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1.  Fetal lung and placental methylation is associated with in utero nicotine exposure 
Epigenetics  2014;9(11):1473-1484.
In utero smoke exposure has been shown to have detrimental effects on lung function and to be associated with persistent wheezing and asthma in children. One potential mechanism of IUS effects could be alterations in DNA methylation, which may have life-long implications. The goal of this study was to examine the association between DNA methylation and nicotine exposure in fetal lung and placental tissue in early development; nicotine exposure in this analysis represents a likely surrogate for in-utero smoke. We performed an epigenome-wide analysis of DNA methylation in fetal lung tissue (n = 85, 41 smoke exposed (48%), 44 controls) and the corresponding placental tissue samples (n = 80, 39 smoke exposed (49%), 41 controls) using the Illumina HumanMethylation450 BeadChip array. Differential methylation analyses were conducted to evaluate the variation associated with nicotine exposure. The most significant CpG sites in the fetal lung analysis mapped to the PKP3 (P = 2.94 × 10−03), ANKRD33B (P = 3.12 × 10−03), CNTD2 (P = 4.9 × 10−03) and DPP10 (P = 5.43 × 10−03) genes. In the placental methylome, the most significant CpG sites mapped to the GTF2H2C and GTF2H2D genes (P = 2.87 × 10−06 − 3.48 × 10−05). One hundred and one unique CpG sites with P-values < 0.05 were concordant between lung and placental tissue analyses. Gene Set Enrichment Analysis demonstrated enrichment of specific disorders, such as asthma and immune disorders. Our findings demonstrate an association between in utero nicotine exposure and variable DNA methylation in fetal lung and placental tissues, suggesting a role for DNA methylation variation in the fetal origins of chronic diseases.
doi:10.4161/15592294.2014.971593
PMCID: PMC4623268  PMID: 25482056
asthma; developmental biology; epigenomics; nicotine and DNA methylation; smoking
2.  A genome-wide survey of CD4+ lymphocyte regulatory genetic variants identifies novel asthma genes 
Background
Genome-wide association studies have yet to identify the majority of genetic variants involved in asthma. We hypothesized that expression quantitative trait locus (eQTL) mapping can identify novel asthma genes by enabling prioritization of putative functional variants for association testing.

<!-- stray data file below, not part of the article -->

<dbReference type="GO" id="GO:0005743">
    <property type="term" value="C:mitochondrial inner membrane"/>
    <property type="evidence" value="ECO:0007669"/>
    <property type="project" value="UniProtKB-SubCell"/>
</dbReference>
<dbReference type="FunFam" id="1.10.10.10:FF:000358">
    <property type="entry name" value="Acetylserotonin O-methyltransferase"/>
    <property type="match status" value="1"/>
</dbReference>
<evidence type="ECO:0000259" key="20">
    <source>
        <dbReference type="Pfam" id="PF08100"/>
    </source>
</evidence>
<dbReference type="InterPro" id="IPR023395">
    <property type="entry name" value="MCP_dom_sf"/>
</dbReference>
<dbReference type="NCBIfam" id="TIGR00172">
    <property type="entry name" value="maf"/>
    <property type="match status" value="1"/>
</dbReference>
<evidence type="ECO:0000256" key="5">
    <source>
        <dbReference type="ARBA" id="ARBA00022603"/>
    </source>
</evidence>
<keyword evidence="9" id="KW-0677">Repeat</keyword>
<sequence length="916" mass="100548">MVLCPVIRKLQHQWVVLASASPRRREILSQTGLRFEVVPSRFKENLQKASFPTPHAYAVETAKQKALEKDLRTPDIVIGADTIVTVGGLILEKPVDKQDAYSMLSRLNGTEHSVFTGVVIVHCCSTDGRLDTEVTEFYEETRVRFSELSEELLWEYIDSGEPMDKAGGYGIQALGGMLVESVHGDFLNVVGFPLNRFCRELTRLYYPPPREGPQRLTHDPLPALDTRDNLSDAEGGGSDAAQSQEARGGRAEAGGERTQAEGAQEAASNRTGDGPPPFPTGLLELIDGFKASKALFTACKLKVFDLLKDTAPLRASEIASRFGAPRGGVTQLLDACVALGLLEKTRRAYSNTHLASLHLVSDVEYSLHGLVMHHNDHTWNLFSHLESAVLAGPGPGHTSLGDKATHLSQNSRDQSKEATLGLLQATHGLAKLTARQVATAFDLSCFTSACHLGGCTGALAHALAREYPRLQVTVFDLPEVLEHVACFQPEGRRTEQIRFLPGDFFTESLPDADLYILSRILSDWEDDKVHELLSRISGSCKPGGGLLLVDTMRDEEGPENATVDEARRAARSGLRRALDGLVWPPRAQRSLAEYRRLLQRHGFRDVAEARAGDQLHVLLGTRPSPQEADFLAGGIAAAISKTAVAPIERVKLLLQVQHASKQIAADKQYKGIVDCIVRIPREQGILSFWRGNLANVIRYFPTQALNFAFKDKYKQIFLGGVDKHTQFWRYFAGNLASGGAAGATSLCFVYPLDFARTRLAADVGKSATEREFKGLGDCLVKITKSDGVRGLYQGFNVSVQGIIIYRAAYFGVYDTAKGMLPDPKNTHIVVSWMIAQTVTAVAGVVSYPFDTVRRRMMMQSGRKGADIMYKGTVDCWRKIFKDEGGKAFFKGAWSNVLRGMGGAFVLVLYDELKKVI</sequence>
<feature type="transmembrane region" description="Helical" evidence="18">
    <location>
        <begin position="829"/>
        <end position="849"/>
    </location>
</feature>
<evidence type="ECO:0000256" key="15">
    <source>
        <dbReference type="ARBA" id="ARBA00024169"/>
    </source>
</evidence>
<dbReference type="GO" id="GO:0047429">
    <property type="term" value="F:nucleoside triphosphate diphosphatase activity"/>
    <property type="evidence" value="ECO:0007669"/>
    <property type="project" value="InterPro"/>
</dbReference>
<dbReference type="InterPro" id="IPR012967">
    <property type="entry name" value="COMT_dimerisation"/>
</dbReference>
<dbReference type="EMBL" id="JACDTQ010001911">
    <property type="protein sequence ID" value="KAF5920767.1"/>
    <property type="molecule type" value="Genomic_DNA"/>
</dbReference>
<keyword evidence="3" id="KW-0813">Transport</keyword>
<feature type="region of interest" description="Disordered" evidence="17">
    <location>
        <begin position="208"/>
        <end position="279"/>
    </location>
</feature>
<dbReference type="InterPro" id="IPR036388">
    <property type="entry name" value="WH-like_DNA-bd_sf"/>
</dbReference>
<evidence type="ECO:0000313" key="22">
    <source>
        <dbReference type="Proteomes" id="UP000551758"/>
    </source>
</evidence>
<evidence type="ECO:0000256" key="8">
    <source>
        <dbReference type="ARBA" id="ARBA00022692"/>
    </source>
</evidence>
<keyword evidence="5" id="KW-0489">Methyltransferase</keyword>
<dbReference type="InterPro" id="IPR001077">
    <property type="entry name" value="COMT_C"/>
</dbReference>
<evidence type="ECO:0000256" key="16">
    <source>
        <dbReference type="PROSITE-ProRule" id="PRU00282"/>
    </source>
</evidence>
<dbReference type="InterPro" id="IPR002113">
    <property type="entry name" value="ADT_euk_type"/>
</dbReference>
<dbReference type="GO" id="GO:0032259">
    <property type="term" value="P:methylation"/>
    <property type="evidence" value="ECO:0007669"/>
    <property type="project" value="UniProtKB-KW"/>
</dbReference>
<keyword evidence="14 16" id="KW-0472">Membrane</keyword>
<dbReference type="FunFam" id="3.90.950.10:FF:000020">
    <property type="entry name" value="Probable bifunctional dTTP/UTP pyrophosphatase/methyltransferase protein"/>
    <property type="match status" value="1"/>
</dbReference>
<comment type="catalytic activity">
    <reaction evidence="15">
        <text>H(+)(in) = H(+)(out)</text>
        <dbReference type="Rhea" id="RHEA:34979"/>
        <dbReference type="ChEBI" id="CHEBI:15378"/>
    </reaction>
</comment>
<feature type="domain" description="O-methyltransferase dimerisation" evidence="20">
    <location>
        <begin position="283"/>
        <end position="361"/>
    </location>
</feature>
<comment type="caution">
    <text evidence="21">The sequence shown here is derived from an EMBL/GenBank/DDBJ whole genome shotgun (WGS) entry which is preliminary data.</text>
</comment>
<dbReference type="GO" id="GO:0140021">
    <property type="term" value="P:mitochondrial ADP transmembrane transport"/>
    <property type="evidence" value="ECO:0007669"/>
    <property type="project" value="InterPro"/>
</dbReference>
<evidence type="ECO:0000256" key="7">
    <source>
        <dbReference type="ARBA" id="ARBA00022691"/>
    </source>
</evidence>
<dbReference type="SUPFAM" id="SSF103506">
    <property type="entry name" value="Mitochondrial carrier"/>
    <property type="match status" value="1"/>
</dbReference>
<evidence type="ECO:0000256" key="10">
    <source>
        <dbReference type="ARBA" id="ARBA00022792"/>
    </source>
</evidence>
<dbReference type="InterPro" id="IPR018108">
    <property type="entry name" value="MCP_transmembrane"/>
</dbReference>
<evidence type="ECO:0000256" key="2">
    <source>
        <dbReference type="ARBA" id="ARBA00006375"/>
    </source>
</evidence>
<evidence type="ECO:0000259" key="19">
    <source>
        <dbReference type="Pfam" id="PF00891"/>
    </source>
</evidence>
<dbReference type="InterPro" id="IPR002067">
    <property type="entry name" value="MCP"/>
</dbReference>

Objective
We evaluated 6,706 cis-acting expression-associated variants (eSNP) identified through a genome-wide eQTL survey of CD4+ lymphocytes for association with asthma.
Methods
eSNP were tested for association with asthma in 359 asthma cases and 846 controls from the Childhood Asthma Management Program, with verification using family-based testing. Significant associations were tested for replication in 579 parent-child trios with asthma from Costa Rica. Further functional validation was performed by Formaldehyde Assisted Isolation of Regulatory Elements (FAIRE)-qPCR and Chromatin-Immunoprecipitation (ChIP)-PCR in lung derived epithelial cell lines (Beas-2B and A549) and Jurkat cells, a leukemia cell line derived from T lymphocytes.
Results
Cis-acting eSNP demonstrated associations with asthma in both cohorts. We confirmed the previously-reported association of ORMDL3/GSDMB variants with asthma (combined p=2.9 × 108). Reproducible associations were also observed for eSNP in three additional genes: FADS2 (p=0.002), NAGA (p=0.0002), and F13A1 (p=0.0001). We subsequently demonstrated that FADS2 mRNA is increased in CD4+ lymphocytes in asthmatics, and that the associated eSNPs reside within DNA segments with histone modifications that denote open chromatin status and confer enhancer activity.
Conclusions
Our results demonstrate the utility of eQTL mapping in the identification of novel asthma genes, and provide evidence for the importance of FADS2, NAGA, and F13A1 in the pathogenesis of asthma.
doi:10.1016/j.jaci.2014.04.011
PMCID: PMC4253878  PMID: 24934276
Asthma; CD4+; lymphocytes; regulatory variants; Expression Quantitative Trait Locus (eQTL); Haplotype; Integrative Genomics
3.  Expression Quantitative Trait Loci Information Improves Predictive Modeling of Disease Relevance of Non-Coding Genetic Variation 
PLoS ONE  2015;10(10):e0140758.
Disease-associated loci identified through genome-wide association studies (GWAS) frequently localize to non-coding sequence. We and others have demonstrated strong enrichment of such single nucleotide polymorphisms (SNPs) for expression quantitative trait loci (eQTLs), supporting an important role for regulatory genetic variation in complex disease pathogenesis. Herein we describe our initial efforts to develop a predictive model of disease-associated variants leveraging eQTL information. We first catalogued cis-acting eQTLs (SNPs within 100kb of target gene transcripts) by meta-analyzing four studies of three blood-derived tissues (n = 586). At a false discovery rate < 5%, we mapped eQTLs for 6,535 genes; these were enriched for disease-associated genes (P < 10−04), particularly those related to immune diseases and metabolic traits. Based on eQTL information and other variant annotations (distance from target gene transcript, minor allele frequency, and chromatin state), we created multivariate logistic regression models to predict SNP membership in reported GWAS. The complete model revealed independent contributions of specific annotations as strong predictors, including evidence for an eQTL (odds ratio (OR) = 1.2–2.0, P < 10−11) and the chromatin states of active promoters, different classes of strong or weak enhancers, or transcriptionally active regions (OR = 1.5–2.3, P < 10−11). This complete prediction model including eQTL association information ultimately allowed for better discrimination of SNPs with higher probabilities of GWAS membership (6.3–10.0%, compared to 3.5% for a random SNP) than the other two models excluding eQTL information. This eQTL-based prediction model of disease relevance can help systematically prioritize non-coding GWAS SNPs for further functional characterization.